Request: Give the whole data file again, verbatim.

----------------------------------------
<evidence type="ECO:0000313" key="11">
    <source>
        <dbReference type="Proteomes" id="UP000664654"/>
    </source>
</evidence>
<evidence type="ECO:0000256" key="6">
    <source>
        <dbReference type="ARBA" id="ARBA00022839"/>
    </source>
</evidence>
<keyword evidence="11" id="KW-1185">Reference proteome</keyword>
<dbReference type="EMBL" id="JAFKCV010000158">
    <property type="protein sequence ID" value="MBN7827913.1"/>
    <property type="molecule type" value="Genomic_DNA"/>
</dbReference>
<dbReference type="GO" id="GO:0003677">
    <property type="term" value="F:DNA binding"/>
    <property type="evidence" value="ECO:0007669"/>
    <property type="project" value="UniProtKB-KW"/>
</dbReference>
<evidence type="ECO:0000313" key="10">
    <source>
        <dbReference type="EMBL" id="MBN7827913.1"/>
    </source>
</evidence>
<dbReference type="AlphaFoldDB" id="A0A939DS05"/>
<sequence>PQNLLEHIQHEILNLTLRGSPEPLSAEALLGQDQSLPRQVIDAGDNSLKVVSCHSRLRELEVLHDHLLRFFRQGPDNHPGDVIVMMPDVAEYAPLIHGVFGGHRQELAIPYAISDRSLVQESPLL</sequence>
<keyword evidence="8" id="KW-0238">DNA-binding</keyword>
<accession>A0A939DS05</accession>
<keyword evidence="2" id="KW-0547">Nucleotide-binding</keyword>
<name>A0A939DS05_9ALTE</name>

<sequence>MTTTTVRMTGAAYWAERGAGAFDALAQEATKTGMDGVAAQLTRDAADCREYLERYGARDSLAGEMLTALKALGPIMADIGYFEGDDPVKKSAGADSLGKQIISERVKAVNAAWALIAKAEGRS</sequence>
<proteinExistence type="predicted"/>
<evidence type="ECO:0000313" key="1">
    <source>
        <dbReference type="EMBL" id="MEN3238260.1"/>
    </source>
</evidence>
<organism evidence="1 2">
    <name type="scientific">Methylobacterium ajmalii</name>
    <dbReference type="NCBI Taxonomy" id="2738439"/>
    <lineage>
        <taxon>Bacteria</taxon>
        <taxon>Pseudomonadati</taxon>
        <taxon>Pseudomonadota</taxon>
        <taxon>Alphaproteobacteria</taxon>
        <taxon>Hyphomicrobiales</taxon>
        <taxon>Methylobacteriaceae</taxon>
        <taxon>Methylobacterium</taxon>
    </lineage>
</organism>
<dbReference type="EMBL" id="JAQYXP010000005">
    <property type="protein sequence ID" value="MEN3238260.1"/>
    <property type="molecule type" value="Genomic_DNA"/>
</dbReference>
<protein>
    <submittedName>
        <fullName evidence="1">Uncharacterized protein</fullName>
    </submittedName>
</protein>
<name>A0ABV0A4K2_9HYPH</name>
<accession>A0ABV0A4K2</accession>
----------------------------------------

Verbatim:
<evidence type="ECO:0000313" key="11">
    <source>
        <dbReference type="Proteomes" id="UP000664654"/>
    </source>
</evidence>
<evidence type="ECO:0000256" key="6">
    <source>
        <dbReference type="ARBA" id="ARBA00022839"/>
    </source>
</evidence>
<keyword evidence="11" id="KW-1185">Reference proteome</keyword>
<dbReference type="EMBL" id="JAFKCV010000158">
    <property type="protein sequence ID" value="MBN7827913.1"/>
    <property type="molecule type" value="Genomic_DNA"/>
</dbReference>
<dbReference type="GO" id="GO:0003677">
    <property type="term" value="F:DNA binding"/>
    <property type="evidence" value="ECO:0007669"/>
    <property type="project" value="UniProtKB-KW"/>
</dbReference>
<evidence type="ECO:0000313" key="10">
    <source>
        <dbReference type="EMBL" id="MBN7827913.1"/>
    </source>
</evidence>
<dbReference type="AlphaFoldDB" id="A0A939DS05"/>
<sequence>PQNLLEHIQHEILNLTLRGSPEPLSAEALLGQDQSLPRQVIDAGDNSLKVVSCHSRLRELEVLHDHLLRFFRQGPDNHPGDVIVMMPDVAEYAPLIHGVFGGHRQELAIPYAISDRSLVQESPLL</sequence>
<keyword evidence="8" id="KW-0238">DNA-binding</keyword>
<accession>A0A939DS05</accession>
<keyword evidence="2" id="KW-0547">Nucleotide-binding</keyword>
<name>A0A939DS05_9ALTE</name>

<sequence>MTTTTVRMTGAAYWAERGAGAFDALAQEATKTGMDGVAAQLTRDAADCREYLERYGARDSLAGEMLTALKALGPIMADIGYFEGDDPVKKSAGADSLGKQIISERVKAVNAAWALIAKAEGRS</sequence>
<proteinExistence type="predicted"/>
<evidence type="ECO:0000313" key="1">
    <source>
        <dbReference type="EMBL" id="MEN3238260.1"/>
    </source>
</evidence>
<organism evidence="1 2">
    <name type="scientific">Methylobacterium ajmalii</name>
    <dbReference type="NCBI Taxonomy" id="2738439"/>
    <lineage>
        <taxon>Bacteria</taxon>
        <taxon>Pseudomonadati</taxon>
        <taxon>Pseudomonadota</taxon>
        <taxon>Alphaproteobacteria</taxon>
        <taxon>Hyphomicrobiales</taxon>
        <taxon>Methylobacteriaceae</taxon>
        <taxon>Methylobacterium</taxon>
    </lineage>
</organism>
<dbReference type="EMBL" id="JAQYXP010000005">
    <property type="protein sequence ID" value="MEN3238260.1"/>
    <property type="molecule type" value="Genomic_DNA"/>
</dbReference>
<protein>
    <submittedName>
        <fullName evidence="1">Uncharacterized protein</fullName>
    </submittedName>
</protein>
<name>A0ABV0A4K2_9HYPH</name>
<accession>A0ABV0A4K2</accession>